All cheered by religious conservatives. When did "protecting the comfortable" become a religious thing? A friend of mine, with deep experience with the disabled posted on Facebook that state cuts threaten the lives and health of Oklahoma's disabled population. All while our governor brags about cutting taxes for the rich.
This Maine librarian seemed to put it best:
"I don't think it's a moral decision, because taking money from people who don't have much money and giving it to people who have more money than the people you took it from seems, well, greedy," she said. "Greed is frowned upon in every major world religion -- and I don't think agnostics and atheists look too kindly upon it, either."
She wondered aloud, "Is this about a quid pro quo? A gift from elected officials to wealthy people who have donated, or will donate, to election and re-election campaigns?"
Finally, as the clock wound down, McDaniel dropped the hammer.
"It's not economically sound. It's not morally sound. And I think you know that," she said. "I would be embarrassed to support something so ludicrous -- taking from the poor to give to the rich.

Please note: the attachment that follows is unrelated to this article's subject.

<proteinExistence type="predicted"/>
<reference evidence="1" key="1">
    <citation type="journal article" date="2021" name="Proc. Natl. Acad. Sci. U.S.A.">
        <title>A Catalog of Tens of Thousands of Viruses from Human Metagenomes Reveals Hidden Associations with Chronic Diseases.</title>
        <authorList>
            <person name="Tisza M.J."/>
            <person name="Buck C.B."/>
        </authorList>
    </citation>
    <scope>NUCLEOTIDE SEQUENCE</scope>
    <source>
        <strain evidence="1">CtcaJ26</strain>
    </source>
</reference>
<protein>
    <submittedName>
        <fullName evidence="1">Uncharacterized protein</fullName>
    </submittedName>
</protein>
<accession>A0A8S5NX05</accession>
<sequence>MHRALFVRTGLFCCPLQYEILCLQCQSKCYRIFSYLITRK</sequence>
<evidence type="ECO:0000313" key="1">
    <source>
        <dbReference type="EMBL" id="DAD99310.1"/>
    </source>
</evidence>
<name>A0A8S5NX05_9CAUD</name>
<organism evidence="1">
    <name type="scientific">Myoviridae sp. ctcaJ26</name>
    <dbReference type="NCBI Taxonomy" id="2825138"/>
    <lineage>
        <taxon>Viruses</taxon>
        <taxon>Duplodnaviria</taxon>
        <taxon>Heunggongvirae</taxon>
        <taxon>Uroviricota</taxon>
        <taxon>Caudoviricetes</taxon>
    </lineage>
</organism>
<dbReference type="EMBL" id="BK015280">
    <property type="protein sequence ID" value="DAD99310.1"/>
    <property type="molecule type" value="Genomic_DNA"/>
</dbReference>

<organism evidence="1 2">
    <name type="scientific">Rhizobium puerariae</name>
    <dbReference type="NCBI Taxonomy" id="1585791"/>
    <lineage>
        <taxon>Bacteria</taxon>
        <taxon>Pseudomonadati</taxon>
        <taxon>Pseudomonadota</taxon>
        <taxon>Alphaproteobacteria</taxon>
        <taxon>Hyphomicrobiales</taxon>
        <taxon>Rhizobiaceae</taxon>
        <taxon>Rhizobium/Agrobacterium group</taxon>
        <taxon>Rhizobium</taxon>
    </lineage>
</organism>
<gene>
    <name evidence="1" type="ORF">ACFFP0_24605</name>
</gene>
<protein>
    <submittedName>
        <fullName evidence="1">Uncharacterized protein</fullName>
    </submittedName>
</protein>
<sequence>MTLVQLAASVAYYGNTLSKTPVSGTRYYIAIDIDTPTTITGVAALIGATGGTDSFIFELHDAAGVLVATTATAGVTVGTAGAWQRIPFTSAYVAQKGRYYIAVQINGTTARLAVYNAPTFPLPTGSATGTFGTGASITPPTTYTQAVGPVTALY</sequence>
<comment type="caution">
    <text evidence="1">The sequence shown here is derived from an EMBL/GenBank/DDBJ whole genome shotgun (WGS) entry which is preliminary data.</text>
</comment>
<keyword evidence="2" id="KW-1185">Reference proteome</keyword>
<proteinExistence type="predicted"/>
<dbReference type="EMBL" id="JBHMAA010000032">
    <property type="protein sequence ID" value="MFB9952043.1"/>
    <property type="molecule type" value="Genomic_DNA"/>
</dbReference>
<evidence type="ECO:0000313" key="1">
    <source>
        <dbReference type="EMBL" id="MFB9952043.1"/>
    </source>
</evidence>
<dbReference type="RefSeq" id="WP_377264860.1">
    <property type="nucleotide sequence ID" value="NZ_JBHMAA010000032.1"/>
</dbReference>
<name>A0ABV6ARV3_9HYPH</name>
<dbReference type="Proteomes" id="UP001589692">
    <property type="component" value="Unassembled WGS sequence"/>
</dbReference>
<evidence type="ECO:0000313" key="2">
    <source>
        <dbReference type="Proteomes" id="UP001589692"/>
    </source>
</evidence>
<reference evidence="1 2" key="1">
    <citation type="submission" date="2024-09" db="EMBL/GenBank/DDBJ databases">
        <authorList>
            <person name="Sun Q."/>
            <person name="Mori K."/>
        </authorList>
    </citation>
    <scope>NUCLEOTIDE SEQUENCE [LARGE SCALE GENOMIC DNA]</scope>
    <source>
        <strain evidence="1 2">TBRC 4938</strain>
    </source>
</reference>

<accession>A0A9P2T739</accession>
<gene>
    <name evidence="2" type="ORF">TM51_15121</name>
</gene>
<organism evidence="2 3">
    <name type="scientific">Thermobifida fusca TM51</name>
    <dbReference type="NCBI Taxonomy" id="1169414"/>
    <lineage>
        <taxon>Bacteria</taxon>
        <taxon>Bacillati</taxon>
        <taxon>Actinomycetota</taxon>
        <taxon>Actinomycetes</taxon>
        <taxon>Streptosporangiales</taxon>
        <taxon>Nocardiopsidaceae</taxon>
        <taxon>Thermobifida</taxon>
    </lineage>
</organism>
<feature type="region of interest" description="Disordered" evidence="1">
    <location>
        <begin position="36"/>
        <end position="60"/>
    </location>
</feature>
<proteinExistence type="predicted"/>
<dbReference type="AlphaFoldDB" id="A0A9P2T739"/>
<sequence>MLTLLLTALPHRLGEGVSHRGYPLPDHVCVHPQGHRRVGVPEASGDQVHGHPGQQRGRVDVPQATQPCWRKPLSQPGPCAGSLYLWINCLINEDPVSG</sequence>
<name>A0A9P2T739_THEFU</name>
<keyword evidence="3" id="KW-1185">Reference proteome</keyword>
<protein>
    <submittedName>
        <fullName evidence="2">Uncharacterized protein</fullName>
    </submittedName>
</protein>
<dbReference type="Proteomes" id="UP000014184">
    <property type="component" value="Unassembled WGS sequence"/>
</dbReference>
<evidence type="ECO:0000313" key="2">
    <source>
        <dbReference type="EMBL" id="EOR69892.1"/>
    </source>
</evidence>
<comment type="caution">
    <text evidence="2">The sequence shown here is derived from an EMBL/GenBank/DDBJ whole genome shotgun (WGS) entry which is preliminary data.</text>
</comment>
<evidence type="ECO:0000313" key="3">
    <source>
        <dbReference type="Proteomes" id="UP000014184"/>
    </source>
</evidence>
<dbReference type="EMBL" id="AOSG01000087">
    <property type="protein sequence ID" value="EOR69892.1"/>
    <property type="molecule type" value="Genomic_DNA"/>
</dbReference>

"Maybe you're testing us, checking to see if we, your constituents, are really paying attention, really listening," she continued. "I hope that's what's going on, because the alternative involves me losing faith in representative government, in democracy and in you, the elected officials."
For me it is about losing faith in the people who most often talk about morality. Except for them, it only means being sexually moral. It never means being economically moral.
As I keep saying, there is a class war going on. But it is the rich attacking the poor and middle class, and a big chunk of the middle class is cheering for the rich.